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85.000 Children Died

WEBPUBLICA UNITED NATIONS  (New York)– Hunger and disease have killed 85,000 infant children caught in Yemen’s war since 2015, according to Save the Children organization. Its estimate coincides with a UN envoy’s visit to Sanaa ahead of talks due in Sweden next month, DW reported quoting other news agencies.

Save the Children said its figures were based on historically verified mortality rates for untreated cases of Severe Acute Malnutrition or SAM. These show that up to 30 percent of under-5′s die if their malnutrition is neglected.

“For every child killed by bombs and bullets, dozens are starving to death and it’s entirely preventable,” said the charity’s Yemen director Tamer Kirolos. “Children who die in this way suffer immensely as their vital organ functions slow down and eventually stop.”

Jemen Hodeidah Unterernährte Kinder (Getty Images/AFP/A. Hyder)Malnourished in Hodeida

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Yemen’s malnutrition death toll has not been stated by the United Nations in what it calls the world’s worst humanitarian crisis, but it has said 300,000 under-5′s are at risk of dying.

Proxy war

Last month, the UN’s World Food Program warned that the proxy war between Saudi Arabia and Iran had already put 8 million — half of Yemen’s 14 million-population — on the brink of famine.

A database run by ACLED (Armed Conflict Location & Event Data Project) puts Yemen’s losses since early 2016 at 57,000.

A Saudi-led coalition intervened in Yemen in March 2015 in a bid to restore a government that had been ousted by ethnic Houthi rebels in 2014.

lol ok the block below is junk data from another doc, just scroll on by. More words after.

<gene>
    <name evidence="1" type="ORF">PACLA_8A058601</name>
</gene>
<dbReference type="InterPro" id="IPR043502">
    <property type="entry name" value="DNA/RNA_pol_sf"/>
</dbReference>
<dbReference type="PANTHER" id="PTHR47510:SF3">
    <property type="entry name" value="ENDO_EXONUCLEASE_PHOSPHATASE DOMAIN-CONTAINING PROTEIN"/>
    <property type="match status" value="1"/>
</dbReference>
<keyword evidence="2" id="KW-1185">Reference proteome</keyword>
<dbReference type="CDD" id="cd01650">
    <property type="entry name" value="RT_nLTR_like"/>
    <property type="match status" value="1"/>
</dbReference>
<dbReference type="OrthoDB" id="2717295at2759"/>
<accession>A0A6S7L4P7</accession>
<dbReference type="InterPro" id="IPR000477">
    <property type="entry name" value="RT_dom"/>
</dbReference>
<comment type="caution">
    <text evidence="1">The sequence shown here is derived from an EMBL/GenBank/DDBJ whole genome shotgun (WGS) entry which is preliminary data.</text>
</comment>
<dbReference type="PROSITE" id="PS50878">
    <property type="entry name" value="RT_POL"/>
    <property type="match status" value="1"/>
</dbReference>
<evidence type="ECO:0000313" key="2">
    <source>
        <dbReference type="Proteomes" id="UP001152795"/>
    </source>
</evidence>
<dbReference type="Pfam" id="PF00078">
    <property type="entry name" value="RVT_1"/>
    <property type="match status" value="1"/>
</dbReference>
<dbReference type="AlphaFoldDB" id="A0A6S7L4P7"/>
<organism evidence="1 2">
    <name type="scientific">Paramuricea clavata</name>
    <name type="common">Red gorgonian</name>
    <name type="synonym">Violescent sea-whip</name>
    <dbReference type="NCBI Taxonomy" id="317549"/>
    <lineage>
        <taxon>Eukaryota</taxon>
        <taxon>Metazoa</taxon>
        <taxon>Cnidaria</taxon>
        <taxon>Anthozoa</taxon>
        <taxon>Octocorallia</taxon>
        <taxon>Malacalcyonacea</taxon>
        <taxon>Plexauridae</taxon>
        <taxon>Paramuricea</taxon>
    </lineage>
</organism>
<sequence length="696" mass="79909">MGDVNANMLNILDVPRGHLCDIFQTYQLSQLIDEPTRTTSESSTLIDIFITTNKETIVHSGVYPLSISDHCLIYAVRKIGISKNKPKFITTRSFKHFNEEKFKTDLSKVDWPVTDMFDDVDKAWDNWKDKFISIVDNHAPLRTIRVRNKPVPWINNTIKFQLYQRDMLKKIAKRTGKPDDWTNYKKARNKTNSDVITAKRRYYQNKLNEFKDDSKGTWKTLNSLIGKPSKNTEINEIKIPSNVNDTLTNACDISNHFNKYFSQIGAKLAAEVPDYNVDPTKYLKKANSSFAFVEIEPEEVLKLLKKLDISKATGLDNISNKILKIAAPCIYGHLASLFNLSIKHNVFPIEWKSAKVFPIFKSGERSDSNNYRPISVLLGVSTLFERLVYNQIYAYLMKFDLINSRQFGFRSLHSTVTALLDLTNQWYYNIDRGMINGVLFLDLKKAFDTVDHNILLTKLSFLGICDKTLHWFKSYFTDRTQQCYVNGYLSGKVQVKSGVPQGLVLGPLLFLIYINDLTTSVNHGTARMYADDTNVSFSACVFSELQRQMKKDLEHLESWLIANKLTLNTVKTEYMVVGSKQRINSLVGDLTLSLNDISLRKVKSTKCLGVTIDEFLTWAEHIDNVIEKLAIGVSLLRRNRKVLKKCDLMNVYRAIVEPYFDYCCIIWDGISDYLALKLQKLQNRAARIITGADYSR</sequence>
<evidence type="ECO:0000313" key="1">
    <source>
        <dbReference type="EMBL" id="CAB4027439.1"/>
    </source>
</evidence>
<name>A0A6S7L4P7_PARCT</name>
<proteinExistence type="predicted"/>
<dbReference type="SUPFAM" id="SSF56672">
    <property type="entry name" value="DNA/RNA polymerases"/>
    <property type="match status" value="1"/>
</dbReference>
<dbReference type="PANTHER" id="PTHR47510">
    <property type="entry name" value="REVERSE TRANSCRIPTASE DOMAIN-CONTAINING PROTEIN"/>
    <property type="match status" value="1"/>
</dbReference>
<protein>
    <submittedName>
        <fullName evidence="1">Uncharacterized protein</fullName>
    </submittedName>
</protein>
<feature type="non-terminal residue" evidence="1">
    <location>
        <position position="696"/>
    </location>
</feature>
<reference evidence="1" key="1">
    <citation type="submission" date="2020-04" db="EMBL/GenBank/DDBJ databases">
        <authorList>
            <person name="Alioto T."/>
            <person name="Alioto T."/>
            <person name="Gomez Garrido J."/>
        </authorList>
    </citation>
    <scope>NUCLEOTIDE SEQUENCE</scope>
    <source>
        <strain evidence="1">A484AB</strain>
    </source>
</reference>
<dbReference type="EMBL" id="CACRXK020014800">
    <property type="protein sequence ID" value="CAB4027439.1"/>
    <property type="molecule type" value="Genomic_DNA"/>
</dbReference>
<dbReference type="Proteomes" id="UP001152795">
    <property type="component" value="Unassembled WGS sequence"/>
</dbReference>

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Since seizing Aden, Yemen’s southern port city, in 2015, a military stalemate has ensued, focused on the main port city of Hodeida, a supply line for the Iran-aligned rebels on Yemen’s western Red Sea coast.

The Saudi-led blockade was tightened a year ago.

Aid groups have warned that an all-out assault on the port city would endanger 80 percent of Yemen’s humanitarian aid, including food imports.

Shelling in Hodeida

Hodeida has seen shelling by pro-government and Houthi militias in recent days after the rebels declared a halt to missile and drone attacks on the Saudi-led coalition that includes United Arab Emirates forces.

Armed men sitting in fatigues seated on the tray of a pick-up truck(Getty Images/AFP)Pro-government troops on Hodeida’s outskirts

Arriving in Sanaa Wednesday,UN envoy Martin Griffiths said both sides had agreed to attendpeace talks in Sweden ”soon.”

After talks with rebel leader Abdel Malek al-Houthi, Griffiths was expected to travel on to Hodeida on Thursday.

A draft resolution, cited by Reuters, calls for halts to fighting around Hodeida and other populated areas, an unhindered flow of commercial and humanitarian goods and a fast injection of foreign currency into Yemen’s impoverished economy.

A previous bid to launch UN-sponsored talks in September in Geneva collapsed with the Houthi rebels failed to show up.

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